Financial Challenge – Day 5

NOTE: The entire challenge series is what I would do with my money and is merely my opinion. You should do thorough research and seek professional advice and decide to do what is best for you. My Disclaimer

Welcome to the second week of the Financial Challenge. While we spent some time last week looking how people with credit card debt should allocate the money that they will be saving, we also need to take a look at how those who are already ahead in the game and have extinguished their credit card debt should allocate the money that they’ll save. Once we have established where the money should be going, then we can get into the meat and potatos of getting your personal finances in or

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18 Responses to Financial Challenge – Day 5

  1. Bill says:

    Great challenege – I can’t think of any circumstances where I would forego the company match on my 401(k), which is dollar-for-dollar up to 6%.

  2. EHadden says:

    Unfortuantely, I work for a public school district, which does not have a 401(k). We do, however, have a 403(b) program, but there is no match there. Until the wife and I manage to dig out of this hole that we are in, I will not be participating, although I know that I am missing out on some incredible compounding opportunities.

  3. ~Dawn says:

    I agree with Bill- I wouldn’t pass up free money. Ever!
    My company does the same match as his.

  4. Rob says:

    This is the best advice anyone could ever get.

    I started at age 23 contributing 6% with a 50% ER match. Four years later 8%. Six years later 10%. Now maxing it out.

    I just turned 36. If I never contribute another dime to this plan and get an 8% return I’ll have $1.2 million at age 65.

    All because I filled out one form at age 23.

  5. Frugal Momma says:

    Been already done with hubby’s 401k for several years. My goal by the end of the year is to be 15%. I don’t have a 401k but a Roth but I am maxing it out and it is diverisifed

  6. piannist says:

    Any advice on this would be appreciated: My husband contributes 5% to his 401k and there is no company match. We have several thousand in credit car debt/car loans, etc. I’m thinking we need to reduce the contribution to start paying some of this down, but he thinks we should keep the same contribution since it’s tax free. I just think we’re losing more in the long run. Also, if car loans are at the same rate as our higher interest credit cars (which still isn’t too high, but it’s something), wouldn’t we want to make paying those down a priority? Pay loans first? Reduce contribution? What do you think?

  7. pfadvice says:

    “Any advice on this would be appreciated: My husband contributes 5% to his 401k and there is no company match. We have several thousand in credit car debt/car loans, etc. I’m thinking we need to reduce the contribution to start paying some of this down, but he thinks we should keep the same contribution since it’s tax free. I just think we’re losing more in the long run. Also, if car loans are at the same rate as our higher interest credit cars (which still isn’t too high, but it’s something), wouldn’t we want to make paying those down a priority? Pay loans first? Reduce contribution? What do you think?”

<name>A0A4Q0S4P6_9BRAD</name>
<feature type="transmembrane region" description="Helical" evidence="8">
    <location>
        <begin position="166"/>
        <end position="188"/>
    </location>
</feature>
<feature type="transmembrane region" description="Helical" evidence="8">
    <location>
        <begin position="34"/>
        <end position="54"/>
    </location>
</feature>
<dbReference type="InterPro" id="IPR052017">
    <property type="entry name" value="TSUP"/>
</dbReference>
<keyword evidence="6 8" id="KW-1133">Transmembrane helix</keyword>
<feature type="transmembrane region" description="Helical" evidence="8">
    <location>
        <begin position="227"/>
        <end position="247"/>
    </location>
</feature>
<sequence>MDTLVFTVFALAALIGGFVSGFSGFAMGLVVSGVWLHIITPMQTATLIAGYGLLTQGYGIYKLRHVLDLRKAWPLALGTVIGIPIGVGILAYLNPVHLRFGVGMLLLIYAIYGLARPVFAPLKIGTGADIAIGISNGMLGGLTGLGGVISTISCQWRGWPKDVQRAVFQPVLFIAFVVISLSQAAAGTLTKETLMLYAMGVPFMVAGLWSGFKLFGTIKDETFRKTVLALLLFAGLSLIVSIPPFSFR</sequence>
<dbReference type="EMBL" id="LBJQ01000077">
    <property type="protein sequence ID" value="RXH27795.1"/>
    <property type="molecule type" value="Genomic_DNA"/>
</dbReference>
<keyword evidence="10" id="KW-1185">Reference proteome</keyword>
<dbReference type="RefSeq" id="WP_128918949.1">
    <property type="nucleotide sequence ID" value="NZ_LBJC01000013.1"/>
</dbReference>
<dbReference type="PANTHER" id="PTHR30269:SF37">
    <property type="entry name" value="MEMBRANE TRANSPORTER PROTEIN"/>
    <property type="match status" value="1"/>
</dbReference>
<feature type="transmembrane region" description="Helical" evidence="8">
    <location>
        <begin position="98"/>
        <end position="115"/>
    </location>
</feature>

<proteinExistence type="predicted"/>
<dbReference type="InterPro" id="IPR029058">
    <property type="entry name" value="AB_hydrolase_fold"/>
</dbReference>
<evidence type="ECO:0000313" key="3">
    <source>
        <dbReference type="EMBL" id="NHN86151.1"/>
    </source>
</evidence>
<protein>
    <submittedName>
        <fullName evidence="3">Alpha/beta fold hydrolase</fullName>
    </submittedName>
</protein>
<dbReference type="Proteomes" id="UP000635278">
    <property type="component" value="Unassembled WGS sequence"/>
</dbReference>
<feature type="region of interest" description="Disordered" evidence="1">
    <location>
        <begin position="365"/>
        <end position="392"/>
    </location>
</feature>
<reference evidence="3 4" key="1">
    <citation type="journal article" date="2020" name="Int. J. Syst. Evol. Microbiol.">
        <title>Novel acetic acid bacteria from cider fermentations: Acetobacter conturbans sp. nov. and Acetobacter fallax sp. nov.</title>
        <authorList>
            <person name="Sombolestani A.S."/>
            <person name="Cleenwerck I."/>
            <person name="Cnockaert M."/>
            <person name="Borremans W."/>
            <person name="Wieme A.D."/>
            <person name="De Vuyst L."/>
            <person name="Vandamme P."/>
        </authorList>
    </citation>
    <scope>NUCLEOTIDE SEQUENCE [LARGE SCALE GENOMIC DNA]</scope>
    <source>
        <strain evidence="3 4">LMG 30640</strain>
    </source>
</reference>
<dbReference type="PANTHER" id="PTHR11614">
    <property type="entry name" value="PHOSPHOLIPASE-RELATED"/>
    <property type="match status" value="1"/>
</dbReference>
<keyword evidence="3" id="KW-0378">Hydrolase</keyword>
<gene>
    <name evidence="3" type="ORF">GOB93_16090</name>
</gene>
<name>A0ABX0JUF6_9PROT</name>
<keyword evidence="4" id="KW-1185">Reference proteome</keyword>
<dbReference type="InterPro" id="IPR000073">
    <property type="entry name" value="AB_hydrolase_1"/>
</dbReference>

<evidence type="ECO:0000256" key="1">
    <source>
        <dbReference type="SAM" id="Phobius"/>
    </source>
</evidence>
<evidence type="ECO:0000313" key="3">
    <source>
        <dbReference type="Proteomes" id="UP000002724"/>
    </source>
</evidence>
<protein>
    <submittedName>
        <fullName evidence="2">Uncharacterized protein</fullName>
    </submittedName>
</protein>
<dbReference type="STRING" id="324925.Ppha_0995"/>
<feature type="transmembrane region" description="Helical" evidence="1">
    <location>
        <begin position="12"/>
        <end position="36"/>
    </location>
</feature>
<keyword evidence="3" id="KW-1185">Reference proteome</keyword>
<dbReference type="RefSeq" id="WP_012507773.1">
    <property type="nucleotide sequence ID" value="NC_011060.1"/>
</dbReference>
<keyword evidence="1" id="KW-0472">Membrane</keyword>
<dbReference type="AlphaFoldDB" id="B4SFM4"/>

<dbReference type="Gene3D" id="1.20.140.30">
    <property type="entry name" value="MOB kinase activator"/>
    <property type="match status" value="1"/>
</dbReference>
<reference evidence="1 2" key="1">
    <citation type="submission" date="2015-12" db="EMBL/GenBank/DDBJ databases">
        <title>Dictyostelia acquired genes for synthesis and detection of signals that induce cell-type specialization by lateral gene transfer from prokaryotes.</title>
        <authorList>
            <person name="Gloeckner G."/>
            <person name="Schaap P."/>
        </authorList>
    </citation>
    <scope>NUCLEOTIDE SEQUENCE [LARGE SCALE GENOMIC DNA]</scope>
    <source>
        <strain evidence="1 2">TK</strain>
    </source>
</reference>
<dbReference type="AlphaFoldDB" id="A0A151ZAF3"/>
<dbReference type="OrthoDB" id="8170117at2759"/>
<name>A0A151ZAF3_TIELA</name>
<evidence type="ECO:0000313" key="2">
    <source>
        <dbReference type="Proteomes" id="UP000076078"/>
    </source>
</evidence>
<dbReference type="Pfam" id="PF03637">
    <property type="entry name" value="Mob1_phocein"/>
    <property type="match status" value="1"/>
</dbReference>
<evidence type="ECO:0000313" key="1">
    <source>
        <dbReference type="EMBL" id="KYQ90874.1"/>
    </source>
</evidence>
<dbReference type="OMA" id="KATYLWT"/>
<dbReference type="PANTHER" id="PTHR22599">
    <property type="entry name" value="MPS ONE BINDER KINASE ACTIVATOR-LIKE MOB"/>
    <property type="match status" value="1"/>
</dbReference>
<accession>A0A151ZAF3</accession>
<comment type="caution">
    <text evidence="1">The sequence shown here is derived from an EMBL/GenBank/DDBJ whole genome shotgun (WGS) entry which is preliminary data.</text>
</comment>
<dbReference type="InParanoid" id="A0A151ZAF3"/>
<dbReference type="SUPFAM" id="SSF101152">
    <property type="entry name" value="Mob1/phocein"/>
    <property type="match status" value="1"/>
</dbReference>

I have posted your question in the forums as you will likely get a lot more answers to it there (and varying opinions).

  8. Perky says:

    If there is no match, and we do have debt, we shouldn’t sign up right?

    What if the debt we have is only the house and car(3 or 4 months we should be there!)? should we sign up with no match or wait still?

  9. flash says:

    Perky has a good point. My first several jobs had great 401K matching and other retirement savings. My position with the might F500 had no match. The 401K is still critical to have, tax free money set aside and making money. For me, I spread over various accounts, stocks was only a partial investment, and have done very well. I don’t think all in stocks with no match is ideal unless you have access to some great funds in your program.

  10. pfadvice says:

    “If there is no match, and we do have debt, we shouldn’t sign up right? What if the debt we have is only the house and car(3 or 4 months we should be there!)? should we sign up with no match or wait still?”

    Getting ahead in the game ;) Wait until tomorrow’s challenge – but the answer is “no” to begin with. There is a better investment than the 401(k) if your company doesn’t match the money.

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  12. Loi Tran says:

    I’d pay down the car loan first since you are not getting any company match. The returns you are going to get in your 401k are not guaranteed, but when when you pay down your debt, the savings from the interest payments are.

  13. Loi Tran says:

    As for investing in a portfolio, I’d put a small amount into a bond fund. Somewhere along the lines of 5%-20%. Bonds are not correlated to stocks and studies have shown that bonds may improve a portfolio’s risk adjusted returns. I’ve written a post about bonds in a portfolio. http://investingguide.blogspot.com/2006/01/bonds-in-portfolio-for-young-people.html

  14. Perky says:

    Thanks pfadvice :)

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  17. Floyd Grier says:

    What is the up side putting your money in a 401k plan with no company match

  18. pfadvice says:

    Not much. The main one would be convenience. If you woulddn’t be saving the money in some other way for retirement, then it could be positive.

    If you company offers an investment vehicle that is better than you can find elsewhere (doubtful) it could be better.

    And it could be better if the alternative investment where the money would go would not be tax deductible.

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